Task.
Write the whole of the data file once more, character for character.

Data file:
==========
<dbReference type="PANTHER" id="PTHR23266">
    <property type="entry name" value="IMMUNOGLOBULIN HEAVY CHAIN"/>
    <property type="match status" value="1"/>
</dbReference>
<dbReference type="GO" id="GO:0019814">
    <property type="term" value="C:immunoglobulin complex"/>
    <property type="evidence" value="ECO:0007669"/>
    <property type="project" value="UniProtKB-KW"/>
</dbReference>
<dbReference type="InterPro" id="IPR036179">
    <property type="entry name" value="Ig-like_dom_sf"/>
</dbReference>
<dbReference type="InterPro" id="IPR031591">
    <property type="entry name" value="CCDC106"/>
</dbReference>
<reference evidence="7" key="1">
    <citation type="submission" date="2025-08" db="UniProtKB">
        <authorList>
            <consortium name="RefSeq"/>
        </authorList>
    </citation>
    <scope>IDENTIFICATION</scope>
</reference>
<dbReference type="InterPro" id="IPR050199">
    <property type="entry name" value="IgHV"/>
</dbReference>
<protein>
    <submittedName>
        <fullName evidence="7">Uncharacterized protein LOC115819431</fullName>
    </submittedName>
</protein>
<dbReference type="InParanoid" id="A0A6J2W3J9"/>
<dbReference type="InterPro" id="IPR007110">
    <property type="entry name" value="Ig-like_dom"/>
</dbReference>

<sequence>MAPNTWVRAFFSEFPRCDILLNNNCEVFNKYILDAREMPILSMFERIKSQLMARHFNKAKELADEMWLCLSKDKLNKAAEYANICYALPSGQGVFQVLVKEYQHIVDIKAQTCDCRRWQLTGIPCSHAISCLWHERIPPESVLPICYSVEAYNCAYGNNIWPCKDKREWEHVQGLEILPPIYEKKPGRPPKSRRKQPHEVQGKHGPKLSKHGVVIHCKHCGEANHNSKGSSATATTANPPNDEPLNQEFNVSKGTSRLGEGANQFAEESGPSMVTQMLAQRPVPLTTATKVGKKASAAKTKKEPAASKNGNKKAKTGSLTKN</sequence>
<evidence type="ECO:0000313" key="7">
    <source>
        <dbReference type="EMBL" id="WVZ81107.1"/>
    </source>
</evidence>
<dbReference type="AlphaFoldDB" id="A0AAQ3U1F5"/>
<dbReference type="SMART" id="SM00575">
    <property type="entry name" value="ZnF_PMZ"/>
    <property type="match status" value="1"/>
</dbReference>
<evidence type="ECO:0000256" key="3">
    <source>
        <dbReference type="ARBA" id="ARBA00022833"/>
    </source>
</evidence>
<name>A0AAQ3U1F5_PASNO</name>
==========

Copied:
<dbReference type="PANTHER" id="PTHR23266">
    <property type="entry name" value="IMMUNOGLOBULIN HEAVY CHAIN"/>
    <property type="match status" value="1"/>
</dbReference>
<dbReference type="GO" id="GO:0019814">
    <property type="term" value="C:immunoglobulin complex"/>
    <property type="evidence" value="ECO:0007669"/>
    <property type="project" value="UniProtKB-KW"/>
</dbReference>
<dbReference type="InterPro" id="IPR036179">
    <property type="entry name" value="Ig-like_dom_sf"/>
</dbReference>
<dbReference type="InterPro" id="IPR031591">
    <property type="entry name" value="CCDC106"/>
</dbReference>
<reference evidence="7" key="1">
    <citation type="submission" date="2025-08" db="UniProtKB">
        <authorList>
            <consortium name="RefSeq"/>
        </authorList>
    </citation>
    <scope>IDENTIFICATION</scope>
</reference>
<dbReference type="InterPro" id="IPR050199">
    <property type="entry name" value="IgHV"/>
</dbReference>
<protein>
    <submittedName>
        <fullName evidence="7">Uncharacterized protein LOC115819431</fullName>
    </submittedName>
</protein>
<dbReference type="InParanoid" id="A0A6J2W3J9"/>
<dbReference type="InterPro" id="IPR007110">
    <property type="entry name" value="Ig-like_dom"/>
</dbReference>

<sequence>MAPNTWVRAFFSEFPRCDILLNNNCEVFNKYILDAREMPILSMFERIKSQLMARHFNKAKELADEMWLCLSKDKLNKAAEYANICYALPSGQGVFQVLVKEYQHIVDIKAQTCDCRRWQLTGIPCSHAISCLWHERIPPESVLPICYSVEAYNCAYGNNIWPCKDKREWEHVQGLEILPPIYEKKPGRPPKSRRKQPHEVQGKHGPKLSKHGVVIHCKHCGEANHNSKGSSATATTANPPNDEPLNQEFNVSKGTSRLGEGANQFAEESGPSMVTQMLAQRPVPLTTATKVGKKASAAKTKKEPAASKNGNKKAKTGSLTKN</sequence>
<evidence type="ECO:0000313" key="7">
    <source>
        <dbReference type="EMBL" id="WVZ81107.1"/>
    </source>
</evidence>
<dbReference type="AlphaFoldDB" id="A0AAQ3U1F5"/>
<dbReference type="SMART" id="SM00575">
    <property type="entry name" value="ZnF_PMZ"/>
    <property type="match status" value="1"/>
</dbReference>
<evidence type="ECO:0000256" key="3">
    <source>
        <dbReference type="ARBA" id="ARBA00022833"/>
    </source>
</evidence>
<name>A0AAQ3U1F5_PASNO</name>